The Catastrophic Impact of the Increased Pressure to Tip

Jenni Young, Staff Writer

Within the past couple of years, food services around the nation have started presenting the option to tip as an inescapable part of the checkout process. Technology has made it easier than ever before to include a tip option before paying for a service, regardless of whether the worker’s service is deserving of that extra financial boost. For food workers, this new phenomenon has been fantastic. But under the surface, problematic managing practices in the workforce go supported as we fail to recognize the purpose of tips. Many Americans are unaware that federal law allows restaurants to under-pay servers below the minimum wage, compensating with the expected boost that comes from tips. When we are supporting the tipping phenomenon, we are supporting this devious custom. This yields a complex, unsettling issue in the workforce that all of us, as everyday customers, need to wake up to. 

To start, the history of tipping in America is a very concerning and uncomfortable topic. When slavery was ended, many Americans who were previously enslaved worked in menial positions such as waiters/waitresses, barbers, or servants. Several of these workers would not be paid by their employers due to the common excuse that guests would offer tips instead. Knowing that the stemming point of this social phenomenon comes from such a discriminatory position is repulsive. Writer Kristina Rowe states that the friction of tipping “got passed on to the customer, along with the burden of subsidizing wages for food service workers, which was already a fraught issue.” Employers in the workforce should carry the responsibility of paying their employees a sufficient wage, and employers cannot keep making excuses to use the norm of tipping as a means to achieve that. As a rising generation of Americans, we are constantly looking for ways to progress our society to become a better place. Yet, the historical history of tipping has gone unacknowledged. But, it’s not too late. If consumers start taking action, the fire of these circumstances will burn out.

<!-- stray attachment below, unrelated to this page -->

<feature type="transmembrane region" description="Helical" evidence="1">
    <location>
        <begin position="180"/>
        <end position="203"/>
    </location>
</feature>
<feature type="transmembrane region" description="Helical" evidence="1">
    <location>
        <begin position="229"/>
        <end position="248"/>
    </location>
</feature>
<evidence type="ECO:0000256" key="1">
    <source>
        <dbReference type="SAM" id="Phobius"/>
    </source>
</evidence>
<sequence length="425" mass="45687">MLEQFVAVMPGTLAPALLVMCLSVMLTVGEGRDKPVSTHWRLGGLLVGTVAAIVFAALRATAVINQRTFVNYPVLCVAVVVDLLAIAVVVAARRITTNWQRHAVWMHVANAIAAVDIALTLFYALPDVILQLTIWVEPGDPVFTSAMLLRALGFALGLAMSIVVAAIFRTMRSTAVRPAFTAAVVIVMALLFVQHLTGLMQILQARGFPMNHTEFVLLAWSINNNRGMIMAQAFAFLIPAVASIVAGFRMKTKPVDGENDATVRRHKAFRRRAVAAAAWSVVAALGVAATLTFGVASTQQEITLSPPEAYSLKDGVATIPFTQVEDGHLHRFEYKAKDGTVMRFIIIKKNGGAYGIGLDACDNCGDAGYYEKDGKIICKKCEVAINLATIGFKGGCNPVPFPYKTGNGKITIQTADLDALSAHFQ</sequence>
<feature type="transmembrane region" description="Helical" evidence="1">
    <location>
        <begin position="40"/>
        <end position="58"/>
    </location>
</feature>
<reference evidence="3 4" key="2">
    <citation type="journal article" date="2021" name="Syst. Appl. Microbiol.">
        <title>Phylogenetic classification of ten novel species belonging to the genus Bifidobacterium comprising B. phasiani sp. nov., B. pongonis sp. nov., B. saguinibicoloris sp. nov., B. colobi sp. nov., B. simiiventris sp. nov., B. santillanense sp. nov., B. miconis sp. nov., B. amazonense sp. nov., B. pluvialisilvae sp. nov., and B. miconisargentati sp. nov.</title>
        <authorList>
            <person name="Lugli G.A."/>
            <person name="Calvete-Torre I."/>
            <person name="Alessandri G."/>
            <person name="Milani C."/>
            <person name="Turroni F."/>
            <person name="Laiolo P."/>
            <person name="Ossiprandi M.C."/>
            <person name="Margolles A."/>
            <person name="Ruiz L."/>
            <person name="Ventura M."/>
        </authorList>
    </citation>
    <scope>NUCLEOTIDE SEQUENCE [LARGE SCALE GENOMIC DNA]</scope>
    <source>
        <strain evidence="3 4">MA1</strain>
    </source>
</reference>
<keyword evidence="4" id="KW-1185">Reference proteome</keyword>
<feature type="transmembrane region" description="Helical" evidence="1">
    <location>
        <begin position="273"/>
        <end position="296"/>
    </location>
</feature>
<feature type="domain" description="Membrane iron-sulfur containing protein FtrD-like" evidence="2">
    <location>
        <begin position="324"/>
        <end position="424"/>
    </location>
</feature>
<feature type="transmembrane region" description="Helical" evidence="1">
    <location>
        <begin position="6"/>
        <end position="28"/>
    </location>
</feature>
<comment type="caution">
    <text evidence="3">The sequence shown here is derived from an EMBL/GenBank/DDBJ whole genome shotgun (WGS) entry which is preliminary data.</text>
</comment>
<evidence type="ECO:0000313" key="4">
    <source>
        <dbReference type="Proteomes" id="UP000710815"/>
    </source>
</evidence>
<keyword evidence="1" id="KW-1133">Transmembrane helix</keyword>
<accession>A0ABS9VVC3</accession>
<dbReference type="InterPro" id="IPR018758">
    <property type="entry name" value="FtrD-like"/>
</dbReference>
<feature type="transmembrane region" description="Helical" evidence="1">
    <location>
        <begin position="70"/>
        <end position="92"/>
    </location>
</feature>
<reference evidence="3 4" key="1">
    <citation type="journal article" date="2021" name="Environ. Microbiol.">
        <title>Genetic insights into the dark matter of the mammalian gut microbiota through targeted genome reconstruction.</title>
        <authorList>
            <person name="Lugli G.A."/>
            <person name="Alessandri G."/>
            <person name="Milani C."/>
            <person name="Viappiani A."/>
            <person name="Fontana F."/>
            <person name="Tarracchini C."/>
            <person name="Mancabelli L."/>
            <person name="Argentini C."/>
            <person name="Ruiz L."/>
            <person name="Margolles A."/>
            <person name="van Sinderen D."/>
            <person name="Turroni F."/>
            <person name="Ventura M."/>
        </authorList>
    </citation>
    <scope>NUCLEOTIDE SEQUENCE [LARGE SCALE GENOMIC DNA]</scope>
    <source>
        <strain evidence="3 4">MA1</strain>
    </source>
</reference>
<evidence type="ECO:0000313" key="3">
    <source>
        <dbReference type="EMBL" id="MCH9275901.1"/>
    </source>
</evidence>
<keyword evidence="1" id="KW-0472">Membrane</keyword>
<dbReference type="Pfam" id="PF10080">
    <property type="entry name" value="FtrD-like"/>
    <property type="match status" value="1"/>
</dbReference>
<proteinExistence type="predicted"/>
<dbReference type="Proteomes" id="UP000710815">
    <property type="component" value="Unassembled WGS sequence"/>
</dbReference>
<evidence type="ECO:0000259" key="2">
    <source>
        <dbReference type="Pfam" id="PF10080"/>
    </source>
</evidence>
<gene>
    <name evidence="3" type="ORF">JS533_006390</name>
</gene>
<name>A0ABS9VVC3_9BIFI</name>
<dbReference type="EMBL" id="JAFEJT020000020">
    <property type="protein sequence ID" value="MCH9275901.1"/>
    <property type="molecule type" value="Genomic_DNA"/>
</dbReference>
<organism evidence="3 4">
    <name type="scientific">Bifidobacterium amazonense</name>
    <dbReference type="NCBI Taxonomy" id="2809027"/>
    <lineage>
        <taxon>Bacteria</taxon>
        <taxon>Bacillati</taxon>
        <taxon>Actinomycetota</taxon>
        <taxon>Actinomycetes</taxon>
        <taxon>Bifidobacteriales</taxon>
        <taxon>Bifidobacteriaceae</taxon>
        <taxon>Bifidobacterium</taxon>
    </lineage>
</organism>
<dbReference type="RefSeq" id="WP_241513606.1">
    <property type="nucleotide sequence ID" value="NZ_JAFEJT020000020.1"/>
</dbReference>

Some argue that tipping has a positive effect on both the customer and worker. One worker states, “If you tip well, I will absolutely remember your name, your face, what you drink, and your little intricacies about what you prefer and don’t prefer, and you will absolutely get better service… end of story.” Nevertheless, if everybody starts to tip because of the increase of expectations, will a tip hold any special value in our society? I previously worked at Cold Stone Creamery, and know from experience that a majority of people tip most workers, no matter what good service they do or do not receive. This gives no incentive to act in a positive manner again, because either way, you get a tip. 

Consumers drive the car to determine the quality of service stores feel they must provide or not. If we want to keep tipping as a drive for better customer service, we must only tip those that demonstrate the very best of it. Etiquette educator Karen Thomas, says that it’s important to look beyond the concept of “that’s what I’m paying for,” and instead consider what you’re receiving from the service and what the person has done to perform it.” Are most of us considering a job well done when we tip? Or is it the cautious press of an intimidating button? Consider that the next time you see a tip option as part of a service checkout and make a difference by actively choosing whether or not to tip a worker based on your customer experience. As we do this, we can bring back the incentive for workers to perform above and beyond in their positions, as well as probe employers to consider raising wages for all workers, when they realize tipping is not a steady source of wage.